WASHINGTON – President-elect Donald Trump has chosen retired Marine Gen. John Kelly, whose last command included oversight of the Guantanamo Bay detention center, to run the Department of Homeland Security, people close to the transition team said Wednesday.
Kelly, who joined the Marine Corps in 1970, retired earlier this year, wrapping up a final, three-year post as head of U.S. Southern Command, which spanned some of the more fractious debate over the Obama administration's ultimately failed pledge to close Guantanamo.
He served three tours in Iraq, and holds the somber distinction of being the most senior military officer to lose a child in combat in Iraq or Afghanistan. His son, Marine 2nd Lt. Robert Kelly was killed in November, 2010, in Helmand Province, Afghanistan.
Highly respected, often outspoken, and known as a fierce, loyal commander, Kelly will take over the nation's newest federal agency, with responsibilities from airport security and terrorism to immigration and the Coast Guard. The department was formed after the Sept. 11 terror attacks in an effort to get the U.S. government better-positioned to prevent and respond to future attacks.
If confirmed by the Senate, Kelly would be the fifth person to lead the department, which is comprised of agencies that protect the president, respond to disasters, enforce immigration laws, protect the nation's coastlines and secure air travel.
His selection, however, also bolsters concerns about an increase in military influence in U.S. policy in a Trump White House. And it raises the scepter of militarization along the border, as Trump moves forward on his signature issue of immigration and his promise to build a wall along the southern border and go after people living in the country illegally.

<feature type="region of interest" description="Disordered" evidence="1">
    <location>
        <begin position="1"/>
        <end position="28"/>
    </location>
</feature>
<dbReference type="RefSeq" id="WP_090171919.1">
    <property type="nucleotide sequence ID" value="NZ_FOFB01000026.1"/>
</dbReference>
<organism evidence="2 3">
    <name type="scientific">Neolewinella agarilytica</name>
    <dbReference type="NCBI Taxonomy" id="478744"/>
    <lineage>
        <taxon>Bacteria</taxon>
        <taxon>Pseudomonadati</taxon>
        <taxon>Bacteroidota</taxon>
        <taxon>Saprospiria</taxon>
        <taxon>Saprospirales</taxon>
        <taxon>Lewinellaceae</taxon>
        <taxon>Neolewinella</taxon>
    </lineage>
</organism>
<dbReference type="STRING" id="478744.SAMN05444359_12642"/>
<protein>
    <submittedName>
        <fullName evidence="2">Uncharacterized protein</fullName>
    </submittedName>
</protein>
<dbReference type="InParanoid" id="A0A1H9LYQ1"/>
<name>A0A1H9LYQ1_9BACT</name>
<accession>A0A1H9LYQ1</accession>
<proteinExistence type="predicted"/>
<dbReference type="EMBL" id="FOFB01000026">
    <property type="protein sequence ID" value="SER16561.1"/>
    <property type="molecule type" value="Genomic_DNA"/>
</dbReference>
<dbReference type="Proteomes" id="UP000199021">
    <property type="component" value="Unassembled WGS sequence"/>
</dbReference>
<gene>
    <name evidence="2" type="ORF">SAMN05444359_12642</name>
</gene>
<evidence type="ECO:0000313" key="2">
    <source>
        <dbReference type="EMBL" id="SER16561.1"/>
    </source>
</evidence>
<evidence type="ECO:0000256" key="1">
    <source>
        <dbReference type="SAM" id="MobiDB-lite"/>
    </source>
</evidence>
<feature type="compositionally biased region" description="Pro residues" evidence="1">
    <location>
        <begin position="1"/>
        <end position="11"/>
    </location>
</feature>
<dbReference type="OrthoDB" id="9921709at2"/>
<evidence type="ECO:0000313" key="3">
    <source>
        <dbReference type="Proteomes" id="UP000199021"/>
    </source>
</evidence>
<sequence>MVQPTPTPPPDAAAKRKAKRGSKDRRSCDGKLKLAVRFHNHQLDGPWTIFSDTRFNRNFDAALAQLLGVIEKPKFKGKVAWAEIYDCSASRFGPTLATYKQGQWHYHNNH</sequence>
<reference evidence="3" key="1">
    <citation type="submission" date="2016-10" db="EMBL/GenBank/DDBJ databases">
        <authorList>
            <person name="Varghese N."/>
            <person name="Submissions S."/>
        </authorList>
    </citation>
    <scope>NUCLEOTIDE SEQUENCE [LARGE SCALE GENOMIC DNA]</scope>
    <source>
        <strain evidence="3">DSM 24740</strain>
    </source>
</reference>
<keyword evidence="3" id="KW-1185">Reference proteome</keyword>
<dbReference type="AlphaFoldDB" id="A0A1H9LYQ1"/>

Transition officials confirmed Trump's pick of Kelly on condition of anonymity because they weren't authorized to speak publicly before any official announcement.
In Kelly, Trump would have another four-star military officer for his administration. James Mattis, a retired four-star Army general, is Trump's pick for defense secretary.
Immigration enforcement is a familiar issue for Kelly. Southern Command, which is based in South Florida, regularly works with DHS on missions to identify and dismantle immigrant smuggling networks. And it has partnered with Immigration and Customs Enforcement in an operation targeting human smuggling into the U.S. and helped with the rescue of children arriving alone at U.S. borders.
The department has struggled with its identity, trying to balance its ties with the military and maintain its role as a civilian law enforcement agency. Customs and Border Protection — which includes the Border Patrol — and the Coast Guard routinely partner with Southern Command to coordinate drug smuggling investigations in the Caribbean.
If immigration enforcement is prioritized the way Trump promised during his presidential campaign, the department will be challenged with beefing up the screening of immigrants allowed to come into the U.S., and finding additional resources to track down and deport people living in America illegally. It will also need to find a place to house these immigrants while they're waiting for deportation.